Intel in the DRAM business Intel’s first two products were introduced in 1969: two semiconductors, but neither product was a commercial success. These two semiconductors were called SRAM – the 3101 (a 64-bit bipolar static random access memory, or SRAM and the 1101 (a 256-bit MOS – metal oxide semiconductor – SRAM In 1971 Intel introduced a new semiconcuctor, (the 1103, a 1-kilobite DRAM (dynamic random access memory) chip which became in the following year the world’s best sellig semiconductor product, accounting for over 90% of the company’s sales revenues.
From the beginning, Intel had followed a product leadership strategy in the DRAM market by developing new technology designs that allowed it to charge higher prices by being first to market. Because basic DRAM technology was widely diffused, patents were generally not considered effective at blocking entry. Until 1979, Intel’s strategy appeared to work well. Across four generations of DRAMS, Intel succeeded in introducing devices and process technologies that were ahead of the competition and in commanding significant price premiums.
But then Japanese competitors began to introduce new products more rapidly: Intel experienced this when it introduced a single power supply 16K DRAM but lost share to Fujitsu’s higher capacity 64K DRAM. This scenario repeated itself in 1982 when Intel introduced an improved 64K DRAM but lost share to a 256K- DRAM product from Fujitsu and Hitachi. Intel was also at a cost disadvantage to Japanese manufacturers who spent 40% of revenues on manufacturing as compared to 22% for US companies.
This allowed the Japanese to gain a technology advantage in the photolithography process and develop superior equipment that was not available to US companies until later. Japanese DRAM producers were able to generate higher yields of 70-80% as compared to 50-60% for US firms. In 1984, DRAMS generated only 5% of Intel’s revenues while accounting for 33% of R&D expenditure. Intel and the microprocessor Since none of the desktop computer companies were able to produce microprocessors, it was left to Intel and Motorola to compete for this emerging market.
Initially, Intel did not offer much added value in the microprocessor market. Intel had technology with no significant advantages over its competitor, Motorola. Apple Computer chose Motorola’s chip as its standard. However, Intel realized the importance of IBM in defining the newly emerging personal computer (PC) market. Intel aggressively invested its sales and marketing efforts to catch up with IBM and Intel successfully became an important component of the IBM-compatible PC.
Besides middle management in Intel had already shifted focus to a process technology that favored microprocessors over advances in memory technology. Seeing that it could no longer leverage its traditional advantages in this industry, Intel decided to exit the DRAM market. and focused then on resources on microprocessors The 3 lessons Reassuming what has been said before, we can define three lessons that Intel has learned of its experience in the Dram market.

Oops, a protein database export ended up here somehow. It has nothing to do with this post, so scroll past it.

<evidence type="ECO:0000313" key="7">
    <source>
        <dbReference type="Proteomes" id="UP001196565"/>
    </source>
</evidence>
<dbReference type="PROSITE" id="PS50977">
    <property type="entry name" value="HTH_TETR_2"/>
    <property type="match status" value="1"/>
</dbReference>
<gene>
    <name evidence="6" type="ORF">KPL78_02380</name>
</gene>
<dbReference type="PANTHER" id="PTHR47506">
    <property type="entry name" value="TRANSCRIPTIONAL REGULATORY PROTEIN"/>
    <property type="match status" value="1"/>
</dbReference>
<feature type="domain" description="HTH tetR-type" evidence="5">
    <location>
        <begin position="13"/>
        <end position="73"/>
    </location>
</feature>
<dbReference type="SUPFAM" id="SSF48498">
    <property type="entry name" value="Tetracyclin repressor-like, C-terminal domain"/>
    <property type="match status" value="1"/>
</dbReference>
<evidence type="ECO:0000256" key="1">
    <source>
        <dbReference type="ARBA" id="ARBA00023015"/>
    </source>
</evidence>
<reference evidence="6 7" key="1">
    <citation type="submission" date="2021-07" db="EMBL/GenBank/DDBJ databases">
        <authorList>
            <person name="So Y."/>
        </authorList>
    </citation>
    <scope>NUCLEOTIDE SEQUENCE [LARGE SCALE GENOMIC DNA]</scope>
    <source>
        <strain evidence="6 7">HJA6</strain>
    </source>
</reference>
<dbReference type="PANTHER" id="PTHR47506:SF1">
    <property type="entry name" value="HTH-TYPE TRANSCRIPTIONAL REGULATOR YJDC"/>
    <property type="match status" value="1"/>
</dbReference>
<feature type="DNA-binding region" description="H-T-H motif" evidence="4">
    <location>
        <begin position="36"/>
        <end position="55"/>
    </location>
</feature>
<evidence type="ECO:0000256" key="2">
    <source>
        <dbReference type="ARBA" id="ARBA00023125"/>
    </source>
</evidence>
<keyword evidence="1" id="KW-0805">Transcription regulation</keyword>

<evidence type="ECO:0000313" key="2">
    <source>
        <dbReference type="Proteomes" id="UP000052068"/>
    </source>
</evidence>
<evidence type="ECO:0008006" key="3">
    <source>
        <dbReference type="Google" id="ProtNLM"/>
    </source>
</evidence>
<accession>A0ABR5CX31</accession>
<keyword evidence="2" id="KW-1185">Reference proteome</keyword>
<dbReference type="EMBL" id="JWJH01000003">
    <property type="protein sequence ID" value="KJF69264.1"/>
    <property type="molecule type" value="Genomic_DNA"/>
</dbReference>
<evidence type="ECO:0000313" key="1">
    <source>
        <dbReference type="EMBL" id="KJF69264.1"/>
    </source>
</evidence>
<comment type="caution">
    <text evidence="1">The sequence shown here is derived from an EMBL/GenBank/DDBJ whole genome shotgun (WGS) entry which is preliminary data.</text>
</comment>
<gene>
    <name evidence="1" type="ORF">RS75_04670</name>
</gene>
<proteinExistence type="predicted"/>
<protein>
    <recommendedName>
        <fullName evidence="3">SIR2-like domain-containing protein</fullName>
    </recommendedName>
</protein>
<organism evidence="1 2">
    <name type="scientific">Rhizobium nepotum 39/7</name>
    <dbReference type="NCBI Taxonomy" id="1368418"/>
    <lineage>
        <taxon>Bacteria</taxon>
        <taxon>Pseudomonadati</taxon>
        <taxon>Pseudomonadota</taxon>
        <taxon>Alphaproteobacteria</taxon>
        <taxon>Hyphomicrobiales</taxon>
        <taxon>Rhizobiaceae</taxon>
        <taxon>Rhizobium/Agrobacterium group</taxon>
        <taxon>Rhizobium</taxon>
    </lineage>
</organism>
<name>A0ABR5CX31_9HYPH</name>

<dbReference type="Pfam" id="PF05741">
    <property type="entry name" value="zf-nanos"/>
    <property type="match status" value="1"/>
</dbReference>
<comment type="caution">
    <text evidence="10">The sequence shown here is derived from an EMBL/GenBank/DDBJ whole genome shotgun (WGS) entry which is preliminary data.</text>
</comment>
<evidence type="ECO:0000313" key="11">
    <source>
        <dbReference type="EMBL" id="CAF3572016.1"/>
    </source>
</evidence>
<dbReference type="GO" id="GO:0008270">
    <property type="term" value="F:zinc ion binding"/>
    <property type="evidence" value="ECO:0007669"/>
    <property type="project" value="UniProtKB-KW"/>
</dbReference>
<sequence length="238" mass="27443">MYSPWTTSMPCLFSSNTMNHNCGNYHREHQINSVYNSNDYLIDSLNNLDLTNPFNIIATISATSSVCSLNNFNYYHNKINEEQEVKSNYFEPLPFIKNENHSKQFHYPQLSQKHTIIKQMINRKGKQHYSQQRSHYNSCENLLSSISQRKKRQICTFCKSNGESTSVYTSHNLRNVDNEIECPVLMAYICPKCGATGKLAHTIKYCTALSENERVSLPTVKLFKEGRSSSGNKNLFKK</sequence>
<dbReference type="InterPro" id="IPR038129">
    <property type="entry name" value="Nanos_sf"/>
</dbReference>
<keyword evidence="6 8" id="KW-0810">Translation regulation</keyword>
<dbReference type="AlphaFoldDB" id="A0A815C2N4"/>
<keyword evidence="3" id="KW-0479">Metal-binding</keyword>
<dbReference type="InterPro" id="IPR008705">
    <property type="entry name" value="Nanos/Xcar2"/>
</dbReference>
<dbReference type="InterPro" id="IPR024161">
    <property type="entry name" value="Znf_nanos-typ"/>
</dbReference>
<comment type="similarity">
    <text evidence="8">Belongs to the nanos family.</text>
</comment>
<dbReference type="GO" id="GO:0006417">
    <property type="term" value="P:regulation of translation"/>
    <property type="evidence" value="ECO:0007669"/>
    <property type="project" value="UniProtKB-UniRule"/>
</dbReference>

Intel learned from this experiece in the Dram market and continued to invest in tecnology in order to avoid gaps in its product leadership position Intel used the lessons learned from the DRAM market to continue its dominance of the processor market – Another lession learnd from the DRAM experiece was, that Intel implemented patent protection to restirct other competitors of cloning their products and to defend its intellectual property.
This was another lesson learned from the DRAM experience where Intel found it difficult to differentiate its offering as well as restrict entry in the absence of strong patent protection. The 386 In 1986 Intel had a new product, the 386 microprocessor, but IBM decided not to sell any 386-based computers For Intel this meant that their biggest customer would not commit buying its newest product. Fortunately, for Intel a young form named Compaq rushed in to fill the gap. Intel decided to work with Compaq. And their product, the Desktop 386 became an immediate hit with consumers.
In the long run, the 386 diminuised the previous dominance tof IBM on the desktop market. That was also the time when IBM began to lose. From horizontal alignment to vertical alignment At that time, in the 1980s, the computer industry was transformed form a vertical alignment, based on the exlusive use of proprietary technologies, to a horizontal alignment with open standards. a vertical computer company has to produce computer platforms and operating systems and sofware a horizontal computer company supplies just one product And that was also Intel`s strategy:
Intel changed the market definition by position itself as a horizontal player in the PC market (supplies just one product)and committing itself to dominating the microprocessor segment Intel restricted the number of licensed manufacturers to IBM, thus creating for itself the power of being the sole source for this certain chip (386) for all PC makers other than IBM. Intel also committed to supplying the entire needs of the industry. This allowed Intel to have manufacturing production ramps and exploit the benefits of learning curve effects.